Nurses can assist neurosurgeons with the emergent insertion of an external ventricular drain, which is a life-saving measure for patients with an ICH that extends into the ventricles with concomitant hydrocephalus (Broderick et al., 1999). Other therapies used to treat elevated ICP include head elevation, cerebral perfusion pressure optimization, hyperosmolar therapy, sedation, and fever control (Badjatia & Rosand, 2005; Broderick et al.; Mayer & Rincon, 2005; Pouratian et al., 2003). Cardiovascular stabilization is also a priority. Careful attention is paid to the patient's blood pressure in conjunction with the cerebral perfusion pressure (Broderick et al., 1999). In a small retrospective study, blood pressures >160 mm Hg were correlated with an interval increase in the size of the hematoma; a lower target blood pressure (i.e., <150 mm Hg) might be beneficial in arresting this process (Ohwaki, Nagashima, Hirata, Nakagomi, & Tamura, 2004). Current guidelines deem the treatment of hypertension with an appropriate antihypertensive, such as labetalol and nicardepene infusions, as the standard of care. Mean arterial pressure should be <130 mm Hg in patients with a history of hypertension. For patients who are hypotensive, vasopressors, such as phenylephrine, dopamine, and norepinephrine are used to keep systolic blood pressure >90 mm Hg and cerebral perfusion pressure >70mm Hg, (Broderick et al.).

Data evaluated on admission identify any comorbid medical conditions (Badjatia & Rosand, 2005). These data include electrocardiogram, patient's weight, serum chemistries, complete blood count, coagulation profile, and urine toxicology. The international normalized ratio value, if elevated, is corrected by administering blood products such as fresh frozen plasma, platelets, and packed red blood cells, along with vitamin K (Broderick et al., 1999; Quinones-Hinojosa et al., 2003).

For a patient with a cerebellar ICH larger than 3 cm who is deteriorating or has brainstem compression, surgical clot evacuation can be a life-saving treatment. For a supratentorial hemorrhage, clot evacuation is recommended in young patients with a moderate or large lobar hemorrhage and in patients with hemorrhage associated with a structural lesion, such as aneurysm or arteriovenous malfunction. (Broderick et al., 1999).

New Treatment Option

Expansion of the hematoma is one of the factors that determine the outcome for patients with ICH (Mayer, 2003). Originally, it was hypothesized that arresting hematoma expansion might improve outcome in patients with ICH (Mayer). The administration of VIIa to patients with ICH may promote coagulation at the site of hemorrhage, thus preventing clot expansion without activating the systemic coagulation cascade (Fewel & Park, 2004; Mayer et al., 2005). Recombinant activated factor VIIa has been approved by the Food and Drug Administration and is widely used for treatment of hemophiliacs who have inhibitors to factors VIII and IX. Factor VIIa promotes hemostasis by forming a complex with tissue factor pathway, which is released following endothelial vascular injury. Activating the tissue factor pathway stimulates other clotting factors, which eventually generate thrombin, forming a clot.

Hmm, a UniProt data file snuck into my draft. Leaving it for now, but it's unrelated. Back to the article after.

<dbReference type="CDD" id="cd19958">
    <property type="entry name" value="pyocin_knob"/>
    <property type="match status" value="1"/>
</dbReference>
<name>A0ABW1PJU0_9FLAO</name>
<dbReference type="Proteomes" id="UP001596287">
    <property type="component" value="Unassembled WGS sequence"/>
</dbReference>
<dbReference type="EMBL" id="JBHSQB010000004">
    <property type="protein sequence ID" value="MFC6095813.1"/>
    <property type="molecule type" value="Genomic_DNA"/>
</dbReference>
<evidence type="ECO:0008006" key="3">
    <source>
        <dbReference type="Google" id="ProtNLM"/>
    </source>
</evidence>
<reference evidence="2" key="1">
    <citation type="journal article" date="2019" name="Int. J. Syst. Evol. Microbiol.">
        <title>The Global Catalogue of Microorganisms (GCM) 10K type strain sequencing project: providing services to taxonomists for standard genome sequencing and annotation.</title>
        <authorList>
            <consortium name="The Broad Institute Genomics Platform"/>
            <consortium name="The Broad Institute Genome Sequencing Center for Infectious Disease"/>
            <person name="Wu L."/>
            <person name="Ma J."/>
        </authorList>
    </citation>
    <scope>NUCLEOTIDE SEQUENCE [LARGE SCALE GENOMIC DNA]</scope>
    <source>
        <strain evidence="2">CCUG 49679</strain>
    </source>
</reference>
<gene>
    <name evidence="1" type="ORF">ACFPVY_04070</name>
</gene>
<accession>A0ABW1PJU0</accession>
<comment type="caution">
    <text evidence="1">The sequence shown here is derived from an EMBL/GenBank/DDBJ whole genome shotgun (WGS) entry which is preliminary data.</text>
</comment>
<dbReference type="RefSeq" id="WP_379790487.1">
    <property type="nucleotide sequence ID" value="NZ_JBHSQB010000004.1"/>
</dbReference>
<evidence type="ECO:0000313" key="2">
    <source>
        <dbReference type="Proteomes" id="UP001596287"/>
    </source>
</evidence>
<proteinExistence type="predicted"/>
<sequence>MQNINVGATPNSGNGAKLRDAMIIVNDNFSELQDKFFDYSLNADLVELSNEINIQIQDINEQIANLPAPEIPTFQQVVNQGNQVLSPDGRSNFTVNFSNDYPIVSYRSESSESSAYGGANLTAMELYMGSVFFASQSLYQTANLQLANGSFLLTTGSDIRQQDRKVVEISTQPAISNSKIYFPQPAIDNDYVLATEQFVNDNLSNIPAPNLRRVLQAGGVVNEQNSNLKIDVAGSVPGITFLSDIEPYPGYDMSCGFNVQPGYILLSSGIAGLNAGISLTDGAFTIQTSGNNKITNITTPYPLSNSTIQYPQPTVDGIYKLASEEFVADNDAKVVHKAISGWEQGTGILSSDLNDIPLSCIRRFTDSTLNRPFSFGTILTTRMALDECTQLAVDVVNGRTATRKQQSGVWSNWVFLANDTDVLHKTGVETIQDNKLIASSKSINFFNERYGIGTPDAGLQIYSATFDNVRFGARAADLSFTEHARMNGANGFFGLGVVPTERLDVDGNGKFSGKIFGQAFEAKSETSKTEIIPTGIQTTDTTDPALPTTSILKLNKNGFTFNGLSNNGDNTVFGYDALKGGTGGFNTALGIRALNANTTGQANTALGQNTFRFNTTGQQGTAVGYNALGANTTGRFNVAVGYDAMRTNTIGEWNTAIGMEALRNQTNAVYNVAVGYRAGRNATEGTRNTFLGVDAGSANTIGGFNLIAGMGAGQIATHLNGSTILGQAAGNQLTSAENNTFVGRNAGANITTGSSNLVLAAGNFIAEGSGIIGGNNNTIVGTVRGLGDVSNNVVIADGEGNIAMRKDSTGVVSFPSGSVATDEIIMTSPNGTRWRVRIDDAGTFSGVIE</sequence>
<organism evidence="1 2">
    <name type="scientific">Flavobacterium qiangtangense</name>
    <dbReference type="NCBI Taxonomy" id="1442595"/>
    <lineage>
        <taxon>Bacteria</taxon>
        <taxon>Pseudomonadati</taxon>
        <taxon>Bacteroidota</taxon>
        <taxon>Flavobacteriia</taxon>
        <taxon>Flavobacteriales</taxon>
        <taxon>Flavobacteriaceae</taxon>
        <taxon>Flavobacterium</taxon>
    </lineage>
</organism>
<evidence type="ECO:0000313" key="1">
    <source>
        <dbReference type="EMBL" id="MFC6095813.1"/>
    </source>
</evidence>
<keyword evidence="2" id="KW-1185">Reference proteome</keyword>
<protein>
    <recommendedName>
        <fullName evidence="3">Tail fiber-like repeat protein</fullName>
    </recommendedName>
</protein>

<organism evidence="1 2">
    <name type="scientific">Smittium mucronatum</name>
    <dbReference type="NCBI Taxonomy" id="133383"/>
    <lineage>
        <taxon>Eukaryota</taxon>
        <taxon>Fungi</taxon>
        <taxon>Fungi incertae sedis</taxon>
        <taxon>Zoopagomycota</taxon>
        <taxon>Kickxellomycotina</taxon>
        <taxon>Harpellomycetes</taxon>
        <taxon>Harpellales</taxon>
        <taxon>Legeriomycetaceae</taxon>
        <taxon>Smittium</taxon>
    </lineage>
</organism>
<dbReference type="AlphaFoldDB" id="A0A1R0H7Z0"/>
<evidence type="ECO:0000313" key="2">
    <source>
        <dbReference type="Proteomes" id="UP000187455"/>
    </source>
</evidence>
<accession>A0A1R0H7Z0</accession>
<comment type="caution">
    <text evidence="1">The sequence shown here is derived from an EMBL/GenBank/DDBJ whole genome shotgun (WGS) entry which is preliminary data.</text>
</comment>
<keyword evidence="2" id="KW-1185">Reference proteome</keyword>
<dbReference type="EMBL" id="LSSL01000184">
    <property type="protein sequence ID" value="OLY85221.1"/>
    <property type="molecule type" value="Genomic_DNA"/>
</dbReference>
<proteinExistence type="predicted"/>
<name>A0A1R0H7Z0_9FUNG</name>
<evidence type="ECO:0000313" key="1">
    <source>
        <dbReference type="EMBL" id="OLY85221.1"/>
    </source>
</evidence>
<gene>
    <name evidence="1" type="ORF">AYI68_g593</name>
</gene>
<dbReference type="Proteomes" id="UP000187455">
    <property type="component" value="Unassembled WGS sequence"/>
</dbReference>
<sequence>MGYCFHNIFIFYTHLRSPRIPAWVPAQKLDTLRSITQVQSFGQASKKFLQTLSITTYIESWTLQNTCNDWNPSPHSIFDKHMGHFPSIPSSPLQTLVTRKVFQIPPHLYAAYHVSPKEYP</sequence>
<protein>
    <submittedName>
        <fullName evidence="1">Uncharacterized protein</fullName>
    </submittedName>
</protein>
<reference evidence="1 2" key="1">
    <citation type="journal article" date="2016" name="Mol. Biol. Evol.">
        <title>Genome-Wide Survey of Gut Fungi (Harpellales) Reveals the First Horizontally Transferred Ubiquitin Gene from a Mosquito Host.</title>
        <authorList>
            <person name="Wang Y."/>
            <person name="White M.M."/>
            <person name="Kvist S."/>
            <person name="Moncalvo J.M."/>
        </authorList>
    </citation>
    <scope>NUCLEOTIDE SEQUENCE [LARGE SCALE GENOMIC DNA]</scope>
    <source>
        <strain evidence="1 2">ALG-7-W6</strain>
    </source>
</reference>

In a phase IIb randomized, double-blind, placebocontrolled trial of 400 patients, VIIa was administered according to the patient's weight. Doses of 40 mcg/kg, 80 mcg/kg, and 160 mcg/kg were given as a single intravenous injection over 1-2 minutes within the first 4 hours of hemorrhage. Treatment with VIIa decreased the placebo group. A phase III confirmatory trial of VIIa is currently under way (Mayer et al., 2005).

Nursing Responsibilities

Nursing care for patients with ICH is as critical as medical and surgical treatments. Nursing responsibilities center on vigilant monitoring for physiological changes (Hickey, 2003). Collaboration with the healthcare team is necessary. Despite advances in technology, frequent and careful neurological examination of the patient remains critical. Any significant change in the patient's neurological exam (e.g., decline, worsening deficit in mental status) requires an emergent CT scan to reassess size of the hemorrhage. In patients with elevated ICP, therapies to reduce ICP would be instituted, as previously discussed. Adequacy of oxygenation is monitored; oxygen saturation, arterial blood gases, and end-tidal CO2 levels are measured and supplemental oxygen supplied (Hickey).